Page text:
New York: Robert O. Ballou, . First Edition. 8vo; 251pp, with 75 photographs on double-sided plates, including frontispiece; original blue cloth, gilt spine, edges faded about 1/8 in, endpapers a bit aged toned, jacket chipped along all edges rubbed ("E" in Peterkin missing on spine) with creases on both front panel, very good in used jacket.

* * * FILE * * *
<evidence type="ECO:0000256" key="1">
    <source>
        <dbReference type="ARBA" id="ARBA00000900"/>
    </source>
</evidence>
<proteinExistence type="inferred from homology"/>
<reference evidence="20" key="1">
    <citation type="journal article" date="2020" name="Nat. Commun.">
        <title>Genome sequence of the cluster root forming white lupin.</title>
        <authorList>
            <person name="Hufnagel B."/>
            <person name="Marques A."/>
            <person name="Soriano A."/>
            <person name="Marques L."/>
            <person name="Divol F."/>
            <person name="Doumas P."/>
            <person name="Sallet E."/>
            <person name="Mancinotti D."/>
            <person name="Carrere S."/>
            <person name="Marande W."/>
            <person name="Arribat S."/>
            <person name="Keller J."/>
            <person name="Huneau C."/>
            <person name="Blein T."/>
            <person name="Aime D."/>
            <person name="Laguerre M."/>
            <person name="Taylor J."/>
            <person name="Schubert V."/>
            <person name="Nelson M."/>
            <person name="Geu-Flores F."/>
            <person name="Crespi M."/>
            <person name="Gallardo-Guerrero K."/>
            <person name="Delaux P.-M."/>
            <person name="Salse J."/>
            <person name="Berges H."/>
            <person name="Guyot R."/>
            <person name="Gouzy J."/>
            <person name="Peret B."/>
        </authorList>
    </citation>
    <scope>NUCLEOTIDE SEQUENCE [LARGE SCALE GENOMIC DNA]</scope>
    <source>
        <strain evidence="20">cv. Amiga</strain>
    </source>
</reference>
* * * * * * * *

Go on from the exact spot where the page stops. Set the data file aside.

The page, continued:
Julia Mood Peterkin (1880-1961), South Carolina native, lived on her husband's two-thousand acre plantation and also had a summer home at Murrell's Inlet, a coastal village. She wrote, with realism and dignity, plantation stories and stories of the Gullah African American tenant farmers of the Sea Islands and coastal regions. She was a sympathetic and outstanding commentator of the lives of this vanishing black culture. Doris Ulmann (1882-1934) was a well-respected photographer of the period who specialized in portraying the people of the "Southern Highlands" Appalachia and the coastal blacks Peterkin wrote about. Ulman's photographs of now vanished worlds capture her subjects with respect, insight, and grace and a transcendent quality which embodies the beauty and mystery of human experience. ROLL, JORDAN ROLL is a non-fiction work which portrays the Gullah in a perfect artistic blend of text and picture. American Woman Writers III, pp. 373-374. Jacobs, The Life and Photography of Doris Ulmann. In Focus: Doris Ulmann, Photographs from the J. Paul Getty Museum. Item #8981